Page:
On May 15th, Asia Pulp and Paper (APP) announced several “new” commitments that appear to have the potential, if implemented, to address some of the numerous controversies surrounding the company’s notoriously destructive operations. It is encouraging to see APP acknowledging many of the negative impacts associated with its business model that the company has, at different times, denied. Unfortunately, many of these “new” commitments are weaker variations of promises APP has already repeatedly made — and consistently broken — since the 1990’s. The bottom line is that APP’s current business practices are inextricably linked to rainforest destruction and chronic conflicts with communities whose lands are being logged and converted to industrial pulp plantations in order to feed APP mills. This new statement should be viewed as another attempt to mollify valid concerns with unproven rhetoric from an untrustworthy company. Rainforest Action Network is advising current and potential customers, supply chain partners, and investors not to do business with or entrust their brand or values to APP until the company and its affiliates demonstrate meaningful engagement and adopt proven, comprehensive reforms. Rainforest Destruction: In its statement, APP makes a temporary commitment to suspend natural forest clearance in its “owned concessions,” which reportedly include over one million hectares of forest. The reality is, APP will continue to feed rainforest trees to its pulp mills into the foreseeable future. The company has consistently failed to make maps and wood supply data available for the forests it controls or that are controlled by its suppliers. This means that commitments relating to changing practices in specific areas and to monitoring its wood supply are opaque and empty. Social Conflict: There are numerous cases of active social conflict in APP’s concessions. APP’s newest commitment does not address how existing social conflicts will be resolved, nor does it address how rights of communities will be upheld throughout APP and its suppliers’ current and future operations. Greenhouse Gas Pollution: Much of APP’s pulpwood operations are located in highly emissive deep peat landscapes, making APP paper one of the most greenhouse gas intensive companies in the world. In its policy, APP states it “will lead an independent research initiative and multi-stakeholder engagement on High Carbon Stock (HCS),” but makes no commitments to outcomes or actions that will lead to a reduction in its greenhouse gas emissions. Broken promises: Asia Pulp and Paper has a long history of making and breaking financial, environmental and social commitments. Since the 1990’s, APP has been promising its financiers that it will end the conversion of rainforests for its pulp and paper mills. However, having failed to do so by 2007, APP then promised to end its reliance on rainforest conversion by 2009.  In 2009, having again failed to do so, APP revised its commitment to be rainforest-free by 2015. In its May 2012 commitment, APP now only aims to stop conversion of High Conservation Value Areas by 2015, which, according to the World Wildlife Fund would, if implemented, only set aside small areas and leave the door open for continued rainforest conversion outside of such designated areas. Don’t be fooled, APP’s Real Commitments are Moving Even Farther in the Wrong Direction: Despite APP’s continued inability to move to rainforest- and conflict-free fiber sources for its existing Sumatra mega mills, in February 2012 Pulp and Paper International magazine reported that APP is actively developing plans to expand its capacity by building yet another new mill in Sumatra, which APP intends to be the biggest pulp mill in the world. This is exactly the opposite direction from a company truly committed to ending rainforest destruction.

Leading Rainforest Destroyer APP Issues Attack on RAN’s Credibility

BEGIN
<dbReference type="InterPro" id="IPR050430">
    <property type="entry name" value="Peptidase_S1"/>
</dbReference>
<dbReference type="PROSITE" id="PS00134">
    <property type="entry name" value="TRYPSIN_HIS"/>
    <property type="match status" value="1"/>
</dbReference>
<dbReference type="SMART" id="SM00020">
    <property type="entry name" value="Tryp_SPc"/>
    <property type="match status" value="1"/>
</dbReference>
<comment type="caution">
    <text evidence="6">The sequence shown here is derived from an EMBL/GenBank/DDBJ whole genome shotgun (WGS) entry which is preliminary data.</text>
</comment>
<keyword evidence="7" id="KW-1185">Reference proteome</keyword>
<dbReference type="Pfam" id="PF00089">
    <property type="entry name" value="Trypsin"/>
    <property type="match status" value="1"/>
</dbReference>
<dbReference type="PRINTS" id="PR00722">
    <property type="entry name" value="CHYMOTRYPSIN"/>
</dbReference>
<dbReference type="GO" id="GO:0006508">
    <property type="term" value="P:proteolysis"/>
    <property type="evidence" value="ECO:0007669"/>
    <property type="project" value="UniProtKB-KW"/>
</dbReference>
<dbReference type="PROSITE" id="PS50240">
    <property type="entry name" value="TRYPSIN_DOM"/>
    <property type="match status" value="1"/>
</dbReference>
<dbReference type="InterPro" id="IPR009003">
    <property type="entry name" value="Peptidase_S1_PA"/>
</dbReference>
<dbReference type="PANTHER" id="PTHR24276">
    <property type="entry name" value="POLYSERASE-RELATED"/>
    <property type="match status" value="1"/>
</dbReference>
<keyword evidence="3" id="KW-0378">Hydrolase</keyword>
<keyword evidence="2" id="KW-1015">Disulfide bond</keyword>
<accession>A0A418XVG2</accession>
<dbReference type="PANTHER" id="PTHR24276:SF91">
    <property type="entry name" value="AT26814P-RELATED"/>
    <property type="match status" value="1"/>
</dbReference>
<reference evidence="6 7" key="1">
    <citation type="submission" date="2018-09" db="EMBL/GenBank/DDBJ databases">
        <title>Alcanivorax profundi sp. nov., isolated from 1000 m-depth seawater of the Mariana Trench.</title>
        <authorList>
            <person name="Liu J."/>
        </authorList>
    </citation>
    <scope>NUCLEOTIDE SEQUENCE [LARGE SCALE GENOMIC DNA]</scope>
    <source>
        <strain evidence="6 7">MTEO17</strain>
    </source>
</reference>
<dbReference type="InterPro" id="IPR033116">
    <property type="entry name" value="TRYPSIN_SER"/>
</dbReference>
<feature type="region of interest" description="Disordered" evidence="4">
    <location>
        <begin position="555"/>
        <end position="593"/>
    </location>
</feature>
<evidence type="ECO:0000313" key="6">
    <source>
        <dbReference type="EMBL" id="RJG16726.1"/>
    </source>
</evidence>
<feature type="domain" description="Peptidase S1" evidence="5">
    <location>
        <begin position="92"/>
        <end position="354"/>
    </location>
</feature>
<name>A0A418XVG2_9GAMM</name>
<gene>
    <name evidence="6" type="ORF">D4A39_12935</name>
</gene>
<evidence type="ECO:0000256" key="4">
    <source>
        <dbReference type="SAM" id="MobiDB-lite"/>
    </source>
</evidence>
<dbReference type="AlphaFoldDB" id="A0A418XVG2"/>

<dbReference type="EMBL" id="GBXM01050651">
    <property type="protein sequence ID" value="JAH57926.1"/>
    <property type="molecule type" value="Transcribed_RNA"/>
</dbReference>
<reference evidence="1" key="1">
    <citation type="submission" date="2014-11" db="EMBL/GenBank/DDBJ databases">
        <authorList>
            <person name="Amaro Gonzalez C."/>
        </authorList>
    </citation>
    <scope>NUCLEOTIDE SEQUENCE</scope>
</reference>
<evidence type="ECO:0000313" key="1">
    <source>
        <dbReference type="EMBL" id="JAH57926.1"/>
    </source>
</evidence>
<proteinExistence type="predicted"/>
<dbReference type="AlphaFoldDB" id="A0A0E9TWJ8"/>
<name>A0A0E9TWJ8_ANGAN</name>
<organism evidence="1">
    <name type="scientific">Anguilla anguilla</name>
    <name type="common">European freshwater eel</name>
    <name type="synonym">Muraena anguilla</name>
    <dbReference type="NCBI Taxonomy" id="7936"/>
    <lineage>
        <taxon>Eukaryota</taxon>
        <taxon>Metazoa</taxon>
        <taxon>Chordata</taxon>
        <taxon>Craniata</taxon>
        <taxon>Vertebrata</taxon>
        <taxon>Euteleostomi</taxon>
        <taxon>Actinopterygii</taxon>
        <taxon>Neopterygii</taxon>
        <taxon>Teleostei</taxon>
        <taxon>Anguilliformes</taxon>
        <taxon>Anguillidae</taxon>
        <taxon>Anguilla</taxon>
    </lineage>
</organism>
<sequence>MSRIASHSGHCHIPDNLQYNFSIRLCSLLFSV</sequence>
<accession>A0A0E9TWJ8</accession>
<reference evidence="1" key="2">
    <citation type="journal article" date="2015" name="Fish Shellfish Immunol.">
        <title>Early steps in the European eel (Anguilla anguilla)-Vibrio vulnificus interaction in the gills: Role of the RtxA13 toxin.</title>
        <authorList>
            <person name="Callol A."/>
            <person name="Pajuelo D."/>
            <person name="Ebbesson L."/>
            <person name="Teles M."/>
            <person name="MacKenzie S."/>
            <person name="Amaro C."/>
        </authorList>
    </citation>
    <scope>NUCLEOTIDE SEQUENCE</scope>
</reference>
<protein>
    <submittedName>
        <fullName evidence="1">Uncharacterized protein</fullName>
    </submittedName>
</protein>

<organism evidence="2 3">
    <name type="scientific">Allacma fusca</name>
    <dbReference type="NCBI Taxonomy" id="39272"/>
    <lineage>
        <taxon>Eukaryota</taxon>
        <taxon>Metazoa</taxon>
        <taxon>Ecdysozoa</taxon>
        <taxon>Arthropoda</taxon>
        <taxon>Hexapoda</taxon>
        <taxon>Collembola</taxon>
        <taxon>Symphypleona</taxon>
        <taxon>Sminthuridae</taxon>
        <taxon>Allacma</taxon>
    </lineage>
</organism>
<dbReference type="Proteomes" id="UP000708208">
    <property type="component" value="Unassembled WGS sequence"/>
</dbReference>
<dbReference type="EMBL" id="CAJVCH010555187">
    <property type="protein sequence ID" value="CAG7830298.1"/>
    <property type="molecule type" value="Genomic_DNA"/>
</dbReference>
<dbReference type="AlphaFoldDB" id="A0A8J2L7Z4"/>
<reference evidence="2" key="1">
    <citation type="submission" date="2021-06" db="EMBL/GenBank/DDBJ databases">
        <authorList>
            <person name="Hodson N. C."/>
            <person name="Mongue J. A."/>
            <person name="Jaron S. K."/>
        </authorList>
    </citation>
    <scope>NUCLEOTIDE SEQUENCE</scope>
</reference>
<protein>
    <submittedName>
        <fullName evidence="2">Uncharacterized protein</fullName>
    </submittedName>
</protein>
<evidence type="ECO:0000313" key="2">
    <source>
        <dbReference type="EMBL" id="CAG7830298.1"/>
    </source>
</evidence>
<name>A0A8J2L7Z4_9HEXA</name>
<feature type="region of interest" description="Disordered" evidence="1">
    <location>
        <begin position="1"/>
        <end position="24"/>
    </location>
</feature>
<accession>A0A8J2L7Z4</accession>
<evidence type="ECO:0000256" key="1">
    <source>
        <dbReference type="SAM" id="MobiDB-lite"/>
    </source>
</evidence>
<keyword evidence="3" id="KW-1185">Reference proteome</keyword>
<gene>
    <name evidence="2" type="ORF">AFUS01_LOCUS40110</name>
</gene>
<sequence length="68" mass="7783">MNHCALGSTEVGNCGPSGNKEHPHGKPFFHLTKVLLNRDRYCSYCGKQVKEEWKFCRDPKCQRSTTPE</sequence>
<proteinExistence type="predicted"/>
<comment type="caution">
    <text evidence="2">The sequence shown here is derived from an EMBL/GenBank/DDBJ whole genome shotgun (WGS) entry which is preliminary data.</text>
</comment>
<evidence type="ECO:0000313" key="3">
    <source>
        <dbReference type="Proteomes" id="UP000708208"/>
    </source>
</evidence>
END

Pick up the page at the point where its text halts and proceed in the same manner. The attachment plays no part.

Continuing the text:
UPDATE: On October 11, 2012, Disney announced a comprehensive paper policy that maximizes its use of environmentally superior papers like recycled and eliminates controversial sources like those connected to Indonesian rainforest destruction. For more info, visit Here at RAN, attacks on our organization are often a sign that our tactics are working.  Just such an affirmation arrived last week, when logging giant Asia Pulp and Paper (APP) went to great lengths in an attempt to challenge the validity of a case study report recently released by RAN that profiles the devastating social and ecological consequences of APP’s reckless logging practices. The report, titled Corruption, Land Conflict and Forest Destruction was released with the launch of RAN’s campaign to get the Walt Disney Company to stop using paper connected to rainforest destruction. APP has a long history of corruption, political manipulation and aggressive expansion into new forests and new markets. The UK Guardian's George Monbiot said the corporation may be "one of the most destructive companies on the planet.” True to form, APP responded aggressively to the release of RAN’s case study detailing impacts on local communities and forests caused by APP’s deforestation. According to the Vancouver Sun on June 6, 2011, “APP responded to the RAN report by sending speedboats and helicopters to the remote community in Sumatra to question villagers.” RAN’s main concern is for the communities and community members who have raised their voices to bring attention to the egregious actions of APP. Any intimidation and harassment of community members is unacceptable. RAN will continue to monitor the safety and security of our allies as we pursue our campaign goals of challenging the destructive practices of APP. APP paid to promote its claims on an international business wire, alleging the community leaders featured in RAN’s report had disavowed their previous statements. RAN stands by the evidence and conclusions presented in the case study and challenges APP to address the substantive claims the case presents. In fact, National Public Radio’s program Living on Earth did a feature episode on deforestation and climate change in late 2009 in which they visited the same area featured in RAN’s report. Their coverage echo’s the content and conclusions put forward in RAN’s case study. RAN has long recognized APP as one of the world’s most dangerous rainforest destroyers and has campaigned successfully to get leading companies including the Gucci Group, Simon & Schuster, International Paper, Tiffany & Co., Levi’s, Penguin/Pearson, and over 20 others to sever ties to APP and controversial Indonesian fiber. Perhaps APP’s distortion of facts and focus on RAN is evidence that the global campaign to may be getting under the company’s skin. By its intimidating response, APP is avoiding the important questions about its operations raised by the report that it doesn’t want to answer. Is APP still clearing tiger habitat and other valuable natural forests and peatlands? Is APP respecting the free, prior and informed consent of communities to choose if their traditional lands become company controlled plantations? Are the people and environment better off than before the company came in? What are APP’s expansion plans and where is the fiber and money coming from to fuel its expansion? APP’s response to RAN illustrates the company’s newfound sophistication in corporate double speak and over-the-top greenwashing. The company has hired slick pr firm Cohn and Wolfe and launched a vigorous drive to clean up its image through flowery words and visionary statements that would be comical if they did not conceal such a dark truth beneath. For a preview of what we can expect to see more of as the global campaign to unmask APP continues to grow in scope and strength, visit the company’s new website, Rainforest Realities, perhaps the pinnacle of the companies Orwellian tactics to date. With categories like ‘biodiversity’ ‘carbon storage’ and my favorite, ‘people, planet, profit,’ we can see that APP is learning the language of sustainability. We can only hope they will soon be motivated enough to actually practice it.